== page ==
- Medical credit card. Like a medical loan, a medical credit card is meant to pay for your doctor bills. They can be costly, though, and many will have deferred interest rather than a 0% introductory rate. CareCredit is a popular brand for medical credit cards.
Think before you swipe that credit card
If you’re looking to finance an expensive procedure that you know you won’t be able to pay back quickly, think twice before slapping it on plastic. Credit cards typically come with higher interest rates than personal loans (though not as high as short-term loans) and can get expensive quickly if you don’t pay it off right away.
Aside from piling on interest, putting too much on your card can also hurt your credit utilization ratio. Your credit card utilization ratio is the amount of credit you use versus the amount of credit you qualify for (in this case, your spending limit). Having a credit utilization ratio of 35% or over is bad news for your credit score and can cause it to take a dip, and that’s not something you want to worry about when you’re recovering.
What can I use a medical loan for?
Medical loans are meant to cover the expenses your insurance doesn’t — either because your copay is too large or the service isn’t included in your package. The most common uses of a medical loan are usually procedures that aren’t considered crucial by insurance providers. They include:
- Orthodontics, veneers and other dental services
- Weight loss surgeries
- Fertility treatments and adoption loans
- Cosmetic and reconstructive surgery
Of course, this isn’t the definitive list. Whenever you need to finance a medical procedure, a loan can be useful to cover the amount due to your provider and extend the payment plan to match your budget.
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How can I find competitive financing?
When you’re facing an large bill from past surgeries or multiple upcoming doctor visits, good interest rates and loan terms may be the last thing on your mind. However, understanding your loan is the first step to managing your finances and keeping your head above water.
Start by checking out the personal loan options available from your local bank or credit union. These usually have the lowest interest rates and accept people with a variety of credit scores. After you’ve exhausted this avenue, compare your rates for online lenders. The application process can be done online, and you may not need to fax any information.
Once you’ve found a couple loan options that suit you, you can compare them by analyzing these aspects:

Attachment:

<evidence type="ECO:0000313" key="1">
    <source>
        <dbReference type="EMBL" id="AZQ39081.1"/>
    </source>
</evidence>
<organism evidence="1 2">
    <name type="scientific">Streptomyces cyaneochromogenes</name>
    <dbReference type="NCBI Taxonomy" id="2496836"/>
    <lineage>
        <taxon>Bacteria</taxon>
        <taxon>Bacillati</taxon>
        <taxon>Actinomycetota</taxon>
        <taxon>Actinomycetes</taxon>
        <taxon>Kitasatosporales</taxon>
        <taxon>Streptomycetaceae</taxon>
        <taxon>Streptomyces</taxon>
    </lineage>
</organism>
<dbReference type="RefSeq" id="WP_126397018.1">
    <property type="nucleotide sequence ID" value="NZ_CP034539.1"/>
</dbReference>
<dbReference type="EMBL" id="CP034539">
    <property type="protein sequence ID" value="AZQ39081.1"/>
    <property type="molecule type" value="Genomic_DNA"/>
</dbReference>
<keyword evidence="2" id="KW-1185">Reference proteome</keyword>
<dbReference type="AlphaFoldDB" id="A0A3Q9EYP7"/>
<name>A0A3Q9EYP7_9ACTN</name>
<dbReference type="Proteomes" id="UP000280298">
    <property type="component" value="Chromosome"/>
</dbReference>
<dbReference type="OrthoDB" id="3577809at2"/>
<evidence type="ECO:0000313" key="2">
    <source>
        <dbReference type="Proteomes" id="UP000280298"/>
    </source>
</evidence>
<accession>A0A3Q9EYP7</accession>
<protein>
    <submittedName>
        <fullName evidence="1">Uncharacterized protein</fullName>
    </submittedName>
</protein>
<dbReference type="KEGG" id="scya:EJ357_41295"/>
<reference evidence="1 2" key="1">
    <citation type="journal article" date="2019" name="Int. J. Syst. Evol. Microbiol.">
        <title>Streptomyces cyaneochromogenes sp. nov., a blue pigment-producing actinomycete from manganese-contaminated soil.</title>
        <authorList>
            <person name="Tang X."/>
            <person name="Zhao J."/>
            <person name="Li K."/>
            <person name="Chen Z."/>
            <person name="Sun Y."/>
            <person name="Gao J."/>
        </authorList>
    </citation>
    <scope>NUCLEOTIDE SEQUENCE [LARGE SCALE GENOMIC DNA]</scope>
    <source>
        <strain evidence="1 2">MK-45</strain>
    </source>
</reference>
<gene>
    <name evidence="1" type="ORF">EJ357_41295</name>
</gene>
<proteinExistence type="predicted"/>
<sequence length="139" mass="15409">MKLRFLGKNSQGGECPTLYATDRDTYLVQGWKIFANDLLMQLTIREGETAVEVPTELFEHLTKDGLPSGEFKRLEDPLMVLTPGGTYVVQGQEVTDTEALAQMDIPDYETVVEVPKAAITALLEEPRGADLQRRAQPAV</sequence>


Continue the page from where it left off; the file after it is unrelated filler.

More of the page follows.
- Application process. You don’t want to waste time filling out a bunch of paperwork just to be rejected. Many lenders will have quick online forms that allow you to submit for preapproval before your credit is run.
- Credit score requirements. Lenders should list the minimum score for approval. Don’t apply for a loan you can’t afford — you’ll likely land in the rejection pile and you may harm your credit score.
- Interest rate. Lenders calculate your interest based on your credit score, income and debt-to-income ratio. If you have bad or fair credit, finding the lowest rate should be at the top of your priority list. You don’t want to spend hundreds or thousands more than you have to because of interest.
- Fees. Depending on the lender you choose, you may have to a pay loan origination fee or a monthly fee. These can greatly impact your APR, and you should also know what types of late fees or penalties are charged if you’re late for a payment.
- Loan term. How long you have to repay the loan will impact your monthly payments and the total amount you’ll pay in interest. A longer term means lower payments but more spent on interest. Choose a loan term that doesn’t break your budget but won’t cost you too much in interest.
What information will I need to provide my lender?
Medical loans work like other personal loans. Lenders will request that you supply both information about yourself and your income in order to determine if you meet eligiblity criteria.
- Personal information. Your name, date of birth, address, contact information and Social Security number.
- Employment information. Your employer, how long you’ve been employed and your income.
- Bank account information. Your bank’s routing number and your account number. This is only required for loans that will be deposited directly into your checking account.
If you plan on using your loan to consolidate your debt, you may need to provide information about these accounts so the lender can send funds to pay off your accounts for you.
Is a medical loan the right choice?
Medical loans are good solutions for many situations, but that doesn’t mean they’re always the right choice. When browsing your financing options, keep in mind that medical loans are meant to be used to pay for upcoming or past medical procedures and surgeries.